Jean-Michel Blais has over twenty-nine years of policing experience, having served with the Royal Canadian Mounted Police, the United Nations and now with Halifax Regional Police (HRP). He began his policing career in 1988 in the RCMP which saw him work in Québec, Manitoba, Ontario and Nova Scotia in the areas of municipal, provincial, aboriginal and federal policing. He also worked in the RCMP’s disciplinary tribunal as a chief adjudicator and a chief prosecutor.
He was also seconded to the United Nations in Haiti as a frontline police officer in 1995 and as the Deputy Police Commissioner in charge of operations in 2008. In January 2010, following the devastating earthquake that hit Haiti, he returned there to personally lead the recovery of two Canadian police officers and the senior management of the United Nations mission who had perished in the collapse of the UN headquarters. In October 2012, after twenty-five years in the RCMP, Jean-Michel retired from the RCMP at the rank of Chief Superintendent to become the fourth chief of HRP where he works currently.
Since his arrival in HRP, he has reoriented the senior ranks of the organisation and spearheaded a new 10-year Strategic Plan. He has also been heavily engaged in the community on The Salvation Army Advisory Board and on the Board of Directors of United Way Halifax. In 2014 and 2015, he was the co-chair for the United Way’s Charitable Workplace Campaign, helping to raise more than $12 million dollars.
He has two degrees, one in political science and economics from McGill University and another in law from Université Laval in Québec City. He has published several works on international and national police-related topics, including organised crime, Internet child pornography, human rights, the rule of law in Haiti, aboriginal law and the use of human sources in policing. He has also lectured extensively on leadership and modern police management, with emphasis on dealing with problem employees, unexpected events, the legal obligations of the employer, sustainability of policing in Canada and mental health in policing.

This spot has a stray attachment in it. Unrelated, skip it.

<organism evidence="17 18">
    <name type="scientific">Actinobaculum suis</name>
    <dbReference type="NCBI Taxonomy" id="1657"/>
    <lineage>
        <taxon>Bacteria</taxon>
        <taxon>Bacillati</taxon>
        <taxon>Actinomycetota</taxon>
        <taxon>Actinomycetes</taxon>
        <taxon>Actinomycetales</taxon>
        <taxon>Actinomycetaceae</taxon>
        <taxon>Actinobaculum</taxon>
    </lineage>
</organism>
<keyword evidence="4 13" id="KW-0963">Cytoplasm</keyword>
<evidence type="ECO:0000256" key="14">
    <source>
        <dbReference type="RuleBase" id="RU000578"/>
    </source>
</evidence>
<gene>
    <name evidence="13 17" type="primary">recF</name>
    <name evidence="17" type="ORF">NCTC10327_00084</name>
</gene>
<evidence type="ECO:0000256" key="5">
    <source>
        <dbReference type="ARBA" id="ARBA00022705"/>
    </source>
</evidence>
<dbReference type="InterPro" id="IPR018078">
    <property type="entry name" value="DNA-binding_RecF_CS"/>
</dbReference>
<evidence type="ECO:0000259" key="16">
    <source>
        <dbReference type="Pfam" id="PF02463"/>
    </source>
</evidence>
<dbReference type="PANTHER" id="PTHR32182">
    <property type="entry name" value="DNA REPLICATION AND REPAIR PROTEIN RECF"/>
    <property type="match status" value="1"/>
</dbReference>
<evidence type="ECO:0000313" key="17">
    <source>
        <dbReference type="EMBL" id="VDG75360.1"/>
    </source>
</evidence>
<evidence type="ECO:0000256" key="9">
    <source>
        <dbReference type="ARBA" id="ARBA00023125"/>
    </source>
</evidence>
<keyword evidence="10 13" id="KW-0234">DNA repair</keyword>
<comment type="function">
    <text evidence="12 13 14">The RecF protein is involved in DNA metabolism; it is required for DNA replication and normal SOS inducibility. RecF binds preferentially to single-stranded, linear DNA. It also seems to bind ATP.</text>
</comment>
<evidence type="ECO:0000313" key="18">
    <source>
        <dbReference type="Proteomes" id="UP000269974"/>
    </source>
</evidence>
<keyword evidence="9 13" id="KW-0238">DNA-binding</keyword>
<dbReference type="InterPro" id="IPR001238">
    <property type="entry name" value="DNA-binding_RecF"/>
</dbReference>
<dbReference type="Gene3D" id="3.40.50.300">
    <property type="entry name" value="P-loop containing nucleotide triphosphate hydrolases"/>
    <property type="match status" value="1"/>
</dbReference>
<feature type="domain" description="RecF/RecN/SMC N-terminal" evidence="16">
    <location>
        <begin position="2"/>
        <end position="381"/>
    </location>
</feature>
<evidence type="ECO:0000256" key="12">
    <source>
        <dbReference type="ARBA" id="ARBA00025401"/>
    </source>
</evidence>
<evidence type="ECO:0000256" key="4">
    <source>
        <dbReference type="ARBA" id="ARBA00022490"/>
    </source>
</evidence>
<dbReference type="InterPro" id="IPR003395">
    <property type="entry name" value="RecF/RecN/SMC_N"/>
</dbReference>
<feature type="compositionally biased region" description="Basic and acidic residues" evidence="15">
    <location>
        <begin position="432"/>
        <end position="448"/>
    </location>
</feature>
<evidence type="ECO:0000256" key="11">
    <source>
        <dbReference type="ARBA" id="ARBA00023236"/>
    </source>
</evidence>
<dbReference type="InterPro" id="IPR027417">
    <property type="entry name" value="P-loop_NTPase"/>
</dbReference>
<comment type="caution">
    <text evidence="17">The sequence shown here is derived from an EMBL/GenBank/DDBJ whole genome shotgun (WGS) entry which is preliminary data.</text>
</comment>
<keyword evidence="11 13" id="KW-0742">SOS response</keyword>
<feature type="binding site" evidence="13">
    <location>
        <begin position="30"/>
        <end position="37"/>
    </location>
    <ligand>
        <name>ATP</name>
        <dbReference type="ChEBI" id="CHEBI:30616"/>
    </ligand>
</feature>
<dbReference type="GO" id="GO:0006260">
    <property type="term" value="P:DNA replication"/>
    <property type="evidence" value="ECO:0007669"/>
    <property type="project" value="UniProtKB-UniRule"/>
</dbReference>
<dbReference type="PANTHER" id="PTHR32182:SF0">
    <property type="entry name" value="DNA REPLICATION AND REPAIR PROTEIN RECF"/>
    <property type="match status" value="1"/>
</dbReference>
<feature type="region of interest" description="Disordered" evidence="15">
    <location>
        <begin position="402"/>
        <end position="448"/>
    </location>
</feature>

Jean-Michel’s interests vary from reading and writing to cycling and hockey as a hockey Canada Level III referee. He resides in Hammonds Plains, Nova Scotia and is married with three children aged 31, 24 and 14 as well as two dogs.
Survivor, warrior and victorious; these are a few words that describe Cheyenne Jones.Though childhood trauma and sexual abuse led Cheyenne into the world of prostitution, in the mid 90’s Cheyenne walked out of the sex industry forever and moved to Toronto.Her life experience drives her to help the most vulnerable of people. This passion has resulted in many years volunteering to serve people affected by trauma and severe difficulty.
Cheyenne’s multi- faceted professional career ranging from Media Sales and Event Planning, to Corporate Sales Management, enables her to relate to and engage with many people of diverse backgrounds. Cheyenne is passionate about helping girls and women recognize their self-worth, as well as helping vulnerable youth break free from the physical and mental chains of human trafficking. Her passion has led her to join the Open Door Centre as Youth Advocate Worker, where she helps those affected by sexual exploitation find forgiveness, hope and restoration. Cheyenne now lives in Halifax, and her greatest joy is laughing with and at her three children, and coaching a mini girls basketball team in the inner city.